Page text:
It’s the latest revelation in an ongoing investigation into how port trucking companies that serve the nation’s top retailers take advantage of drivers, often forcing them to work around the clock while paying them pennies per hour.

The Network examined California labor commissioner and court cases filed by more than 1,100 port truck drivers and traced the outcomes for almost 60 companies found by the courts to have violated the law.

At least a dozen have so far avoided all or most of their labor judgments after shifting assets into new business names. Many delayed paying for two years or more, then filed for bankruptcy protection or pressured drivers to accept settlements that gave them a fraction of what the labor commissioner said they were owed.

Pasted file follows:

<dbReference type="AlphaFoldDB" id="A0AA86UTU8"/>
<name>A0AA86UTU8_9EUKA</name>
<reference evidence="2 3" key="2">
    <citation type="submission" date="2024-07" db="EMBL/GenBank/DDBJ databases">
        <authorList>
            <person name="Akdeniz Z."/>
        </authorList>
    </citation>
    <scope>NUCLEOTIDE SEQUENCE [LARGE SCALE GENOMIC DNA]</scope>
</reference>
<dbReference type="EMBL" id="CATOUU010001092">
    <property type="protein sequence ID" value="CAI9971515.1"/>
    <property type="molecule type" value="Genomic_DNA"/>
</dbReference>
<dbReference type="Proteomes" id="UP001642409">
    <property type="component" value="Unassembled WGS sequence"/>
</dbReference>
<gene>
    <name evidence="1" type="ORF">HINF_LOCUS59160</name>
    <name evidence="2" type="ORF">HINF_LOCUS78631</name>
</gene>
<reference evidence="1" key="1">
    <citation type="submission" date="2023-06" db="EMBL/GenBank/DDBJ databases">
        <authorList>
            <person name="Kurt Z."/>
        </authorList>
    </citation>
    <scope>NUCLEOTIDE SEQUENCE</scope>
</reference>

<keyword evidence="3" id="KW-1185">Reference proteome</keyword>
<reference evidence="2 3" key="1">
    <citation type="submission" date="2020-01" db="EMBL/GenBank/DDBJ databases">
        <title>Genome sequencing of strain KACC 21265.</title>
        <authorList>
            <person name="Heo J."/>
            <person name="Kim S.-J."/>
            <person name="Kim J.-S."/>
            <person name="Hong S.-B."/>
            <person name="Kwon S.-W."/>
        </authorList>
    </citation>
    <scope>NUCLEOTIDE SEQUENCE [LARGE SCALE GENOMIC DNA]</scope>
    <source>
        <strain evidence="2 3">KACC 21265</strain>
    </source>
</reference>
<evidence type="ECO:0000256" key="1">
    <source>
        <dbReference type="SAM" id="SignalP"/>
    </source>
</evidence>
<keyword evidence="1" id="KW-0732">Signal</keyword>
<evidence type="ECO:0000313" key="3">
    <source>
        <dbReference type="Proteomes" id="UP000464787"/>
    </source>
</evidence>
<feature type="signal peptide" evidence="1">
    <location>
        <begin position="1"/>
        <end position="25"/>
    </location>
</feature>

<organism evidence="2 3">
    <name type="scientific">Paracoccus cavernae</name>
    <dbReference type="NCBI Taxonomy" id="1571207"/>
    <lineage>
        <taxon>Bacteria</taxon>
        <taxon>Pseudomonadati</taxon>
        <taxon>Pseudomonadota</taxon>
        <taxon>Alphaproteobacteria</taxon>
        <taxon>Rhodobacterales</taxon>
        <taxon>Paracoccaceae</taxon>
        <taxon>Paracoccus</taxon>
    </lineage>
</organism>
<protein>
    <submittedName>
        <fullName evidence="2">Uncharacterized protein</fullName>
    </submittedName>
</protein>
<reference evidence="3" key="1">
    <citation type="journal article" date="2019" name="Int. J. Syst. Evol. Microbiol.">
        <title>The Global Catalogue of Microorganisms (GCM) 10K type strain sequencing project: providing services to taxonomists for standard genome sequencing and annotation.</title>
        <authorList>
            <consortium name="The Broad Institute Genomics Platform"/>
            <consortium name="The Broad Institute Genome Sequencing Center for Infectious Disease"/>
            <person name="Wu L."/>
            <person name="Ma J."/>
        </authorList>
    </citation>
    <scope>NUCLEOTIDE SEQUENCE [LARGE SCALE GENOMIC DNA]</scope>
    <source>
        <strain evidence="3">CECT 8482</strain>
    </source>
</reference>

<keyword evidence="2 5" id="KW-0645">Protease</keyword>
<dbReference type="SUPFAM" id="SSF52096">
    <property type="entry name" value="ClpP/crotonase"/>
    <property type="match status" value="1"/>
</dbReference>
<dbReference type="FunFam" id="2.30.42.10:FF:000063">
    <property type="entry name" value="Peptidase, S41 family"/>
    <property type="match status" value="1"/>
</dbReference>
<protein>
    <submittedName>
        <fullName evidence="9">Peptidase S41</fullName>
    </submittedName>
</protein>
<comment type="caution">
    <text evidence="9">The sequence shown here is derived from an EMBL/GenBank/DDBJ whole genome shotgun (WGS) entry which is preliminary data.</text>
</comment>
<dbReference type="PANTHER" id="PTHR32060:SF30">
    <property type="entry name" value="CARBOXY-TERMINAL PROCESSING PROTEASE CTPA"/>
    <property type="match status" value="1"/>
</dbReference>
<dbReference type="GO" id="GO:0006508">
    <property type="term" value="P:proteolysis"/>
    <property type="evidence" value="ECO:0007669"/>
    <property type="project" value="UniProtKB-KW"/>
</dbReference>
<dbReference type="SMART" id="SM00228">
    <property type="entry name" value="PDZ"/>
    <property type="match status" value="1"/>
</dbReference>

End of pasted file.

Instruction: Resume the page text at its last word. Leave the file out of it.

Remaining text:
The vast majority of the owners still operate today, moving goods out of California ports and on their way to major national retailers.

“The idea that companies are still around without paying the full boat is a point of outrage in and of itself,” said Jay Shin, directing attorney at the Wage Justice Center, a nonprofit that has provided legal help for drivers and contracted with the labor commissioner to collect judgments.

From 2012 to 2016, port truck drivers were awarded $37 million in back pay and penalties. It’s not clear how much has been paid out because state records don't show most private settlements or pending negotiations. But the labor commissioner has been able to track only $3 million that has gone to drivers.

Executives at eight of the 12 companies that appear to have moved assets after workers filed labor claims declined to comment for this story or did not respond to interview requests. The other four said they had done nothing wrong but did not answer questions about their business moves.